MLB: 3 Reasons This Astros Team is No Contender

Astros manager A.J. Hinch pulls Scott Feldman

Astros manager A.J. Hinch pulls Scott Feldman during a loss to Boston on April 24, 2016 | Eric Christian Smith/Getty Images

Who’s picking the Houston Astros to win the AL West? How about the World Series? You may have seen both predictions from writers on Sports Cheat Sheet, and they weren’t even labeled “bold” or “outside-the-box.” Considering the ‘Stros are the worst team in the American League through 20 games — yep, worse than those lowly Twins — we felt it was time for another take on Houston.

We’ll start with the usual preamble about how much more season there is to go (142 to play!), so on and so forth. You can have a terrible month, the kind in which you go 6-14 and everyone from your Cy Young winner to your badass new reliever gets bludgeoned and still make the postseason. You can have your starters sport a 5.27 ERA after 20 games, even. (For the sake of the Red Sox, another hot pick on this site, let’s hope so.)

Heck, your hitters can even lead the world in striking out, as Houston’s have, and come out OK on the other end. But something’s gotta give here, people. This Astros team is going nowhere unless they improve in three major areas.

1. It’s the rotation, stupid

A starting five of Dallas Keuchel, Collin McHugh, Mike Fiers, Scott Feldman, and Doug Fister is enough to keep a GM (let alone a fan) tossing and turning at night. Start with velocity: no one in this rotation is averaging a pitch over 90 miles per hour in 2016. While that isn’t a death knell per se, hitters certainly have felt comfortable beating up on the soft stuff coming from the ‘Stros starters, who currently rank 26th in ERA.

The drubbings dealt to Collin McHugh (1-3, 7.56 ERA) and Doug Fister (1-3, 5.56 ERA) are especially troubling. Starts by Mike Fiers (5.73 ERA) have left the impression the right-hander got off easy, so there isn’t a ton of hope there, either. Even Keuchel has taken a pounding. Will the return of Lance McCullers (possibly in May) cure these ills? We don’t see how they would. McHugh and Fiers need to turn their seasons around or this rotation must be considered a flop.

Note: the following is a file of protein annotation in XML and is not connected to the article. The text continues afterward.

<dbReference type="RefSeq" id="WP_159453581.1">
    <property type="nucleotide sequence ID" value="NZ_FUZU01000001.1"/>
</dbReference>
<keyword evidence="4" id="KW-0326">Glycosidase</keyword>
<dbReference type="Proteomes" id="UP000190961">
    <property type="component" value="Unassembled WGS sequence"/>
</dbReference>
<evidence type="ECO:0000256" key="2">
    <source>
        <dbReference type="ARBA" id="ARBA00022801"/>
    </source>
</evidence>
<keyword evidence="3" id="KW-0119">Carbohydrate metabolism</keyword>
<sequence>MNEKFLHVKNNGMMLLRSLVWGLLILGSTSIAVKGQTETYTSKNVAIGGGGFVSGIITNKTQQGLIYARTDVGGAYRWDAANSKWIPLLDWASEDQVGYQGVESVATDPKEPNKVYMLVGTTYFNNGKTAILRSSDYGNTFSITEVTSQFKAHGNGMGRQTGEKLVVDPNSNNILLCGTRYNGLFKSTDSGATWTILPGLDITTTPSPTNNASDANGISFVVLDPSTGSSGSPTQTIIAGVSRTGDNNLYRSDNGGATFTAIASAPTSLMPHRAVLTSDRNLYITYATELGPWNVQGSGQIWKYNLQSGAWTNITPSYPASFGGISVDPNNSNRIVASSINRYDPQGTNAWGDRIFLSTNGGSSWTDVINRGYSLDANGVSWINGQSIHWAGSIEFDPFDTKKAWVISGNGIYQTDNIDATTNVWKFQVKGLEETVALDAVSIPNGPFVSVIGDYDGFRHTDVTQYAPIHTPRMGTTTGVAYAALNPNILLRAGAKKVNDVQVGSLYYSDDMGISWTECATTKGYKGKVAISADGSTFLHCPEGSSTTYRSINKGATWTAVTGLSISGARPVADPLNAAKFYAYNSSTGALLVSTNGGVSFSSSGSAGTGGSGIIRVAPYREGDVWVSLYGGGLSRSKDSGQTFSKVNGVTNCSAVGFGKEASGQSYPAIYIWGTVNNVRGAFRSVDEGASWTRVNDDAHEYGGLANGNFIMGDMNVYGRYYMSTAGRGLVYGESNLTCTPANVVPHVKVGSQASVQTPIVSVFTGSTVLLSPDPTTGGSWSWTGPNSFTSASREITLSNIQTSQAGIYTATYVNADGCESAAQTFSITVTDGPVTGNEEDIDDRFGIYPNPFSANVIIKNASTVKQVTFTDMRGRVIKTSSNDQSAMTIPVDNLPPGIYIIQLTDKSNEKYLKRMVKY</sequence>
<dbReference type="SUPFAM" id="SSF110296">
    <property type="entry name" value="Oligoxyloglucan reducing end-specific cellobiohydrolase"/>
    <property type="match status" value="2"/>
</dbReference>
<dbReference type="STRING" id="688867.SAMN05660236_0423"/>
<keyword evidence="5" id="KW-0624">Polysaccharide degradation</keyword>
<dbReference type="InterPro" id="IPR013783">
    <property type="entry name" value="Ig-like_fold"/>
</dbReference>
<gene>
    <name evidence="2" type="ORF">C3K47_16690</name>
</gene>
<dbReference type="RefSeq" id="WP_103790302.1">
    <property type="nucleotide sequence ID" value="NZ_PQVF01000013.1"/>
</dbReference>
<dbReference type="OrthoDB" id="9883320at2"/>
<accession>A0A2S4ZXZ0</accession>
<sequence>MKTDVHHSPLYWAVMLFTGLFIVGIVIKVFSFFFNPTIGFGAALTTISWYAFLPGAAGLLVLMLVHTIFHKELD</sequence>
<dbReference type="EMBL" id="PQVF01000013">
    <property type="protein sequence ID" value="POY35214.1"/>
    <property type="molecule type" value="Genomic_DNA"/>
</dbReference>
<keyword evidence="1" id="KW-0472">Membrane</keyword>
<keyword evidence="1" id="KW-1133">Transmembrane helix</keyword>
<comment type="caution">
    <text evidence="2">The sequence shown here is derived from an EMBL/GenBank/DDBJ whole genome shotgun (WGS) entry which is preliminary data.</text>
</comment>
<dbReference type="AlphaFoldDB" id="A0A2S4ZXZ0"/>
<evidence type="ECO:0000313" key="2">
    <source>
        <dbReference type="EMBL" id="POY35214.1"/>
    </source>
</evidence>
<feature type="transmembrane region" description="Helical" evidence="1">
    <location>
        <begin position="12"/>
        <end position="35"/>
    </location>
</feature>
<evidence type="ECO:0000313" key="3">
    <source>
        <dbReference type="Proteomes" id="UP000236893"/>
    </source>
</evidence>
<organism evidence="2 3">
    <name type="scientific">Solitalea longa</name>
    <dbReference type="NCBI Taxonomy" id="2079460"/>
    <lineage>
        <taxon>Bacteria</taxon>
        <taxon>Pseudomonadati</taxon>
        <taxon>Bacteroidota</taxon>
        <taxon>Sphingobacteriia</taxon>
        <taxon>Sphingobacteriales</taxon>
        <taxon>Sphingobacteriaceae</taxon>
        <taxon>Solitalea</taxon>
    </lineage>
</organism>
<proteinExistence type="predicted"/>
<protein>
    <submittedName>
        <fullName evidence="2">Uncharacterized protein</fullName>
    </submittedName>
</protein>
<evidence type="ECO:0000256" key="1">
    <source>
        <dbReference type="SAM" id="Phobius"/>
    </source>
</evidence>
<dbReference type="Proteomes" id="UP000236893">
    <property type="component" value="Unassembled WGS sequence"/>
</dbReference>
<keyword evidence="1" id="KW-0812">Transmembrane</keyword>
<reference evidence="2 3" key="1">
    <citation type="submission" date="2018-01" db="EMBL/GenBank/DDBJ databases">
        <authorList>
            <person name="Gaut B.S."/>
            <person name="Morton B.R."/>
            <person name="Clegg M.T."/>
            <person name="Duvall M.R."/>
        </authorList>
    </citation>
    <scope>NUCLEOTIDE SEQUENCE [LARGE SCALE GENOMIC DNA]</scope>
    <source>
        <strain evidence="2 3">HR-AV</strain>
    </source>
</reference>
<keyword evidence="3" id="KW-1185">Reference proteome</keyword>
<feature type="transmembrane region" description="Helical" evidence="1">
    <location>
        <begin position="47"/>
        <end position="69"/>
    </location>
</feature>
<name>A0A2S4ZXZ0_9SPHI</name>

Mike Fiers of the Houston Astros at Minute Maid Park on April 17, 2016 in Houston, Texas. *** Local Caption *** Mike Fiers

Mike Fiers of the Houston Astros at Minute Maid Park on April 17, 2016 in Houston, Texas | Scott Halleran/Getty Images

2. The bridge is broken

If your rotation averages 5.1 IP per game (yep, Houston’s does), you need a full stock of strong bullpen arms to take close games into the late innings. Astros management thought it had one in Ken Giles, for whom it traded four arms, including Vincent Velasquez, to the Phillies in the offseason. Giles has been terrible in his first nine games. We’ll set aside his 0-2 record and 8.31 ERA for now; the 13 H and 3 HR in 8.1 IP are even more worrisome.

Prior to this season, Giles allowed 3 HR in a career 115.1 IP. He’s already matched that on April 26. Josh Fields (7.71 ERA) and Tony Sipp (3.86 ERA, 3.86 BB/9) are not on board yet, either. Getting to Luke Gregerson has been a real chore for this ‘pen — not that there have been many chances — and the Astros relief corps has been unable to provide any boost for a lagging staff.

3. Bottom-of-the-order blues

Colby Rasmus (7 HR, 1.147 OPS) is on fire and Jose Altuve (.316, 1.027) is doing what he does; Carlos Correa and George Springer have played their parts; and Tyler White (5 HR, 13 RBI) has been a revelation in the opening weeks of the season. Beyond that, the Astros lineup drops off the table, beginning with Carlos Gomez (.211, 0 HR, .500 OPS) and Luis Valbuena (.224, 0 HR, .651 OPS), a duo that combined for 37 HR in 2015.

The rest of the lineup has been something of a black hole, with Jason Castro and Marwin Gonzalez contributing small-scale stuff. Evan Gattis, the club’s power leader last season, is still making his way back from injury. Opposing pitchers can take half the lineup off at this point, which allows them to concentrate more on the top five, and the formula has been working well around the league.

Houston has lived and died on the home run, and now it’s dying without the power of Gattis and Valbuena. Without more pop from the bottom, quality innings from the ‘pen, and something good from the rotation, this club will be taking a long vacation after the season, starting in the first days of October. For now, keep that title champagne on ice.

Connect with Eric on Twitter @EricSchaalNY

Statistics courtesy of Baseball-Reference.com and FanGraphs.

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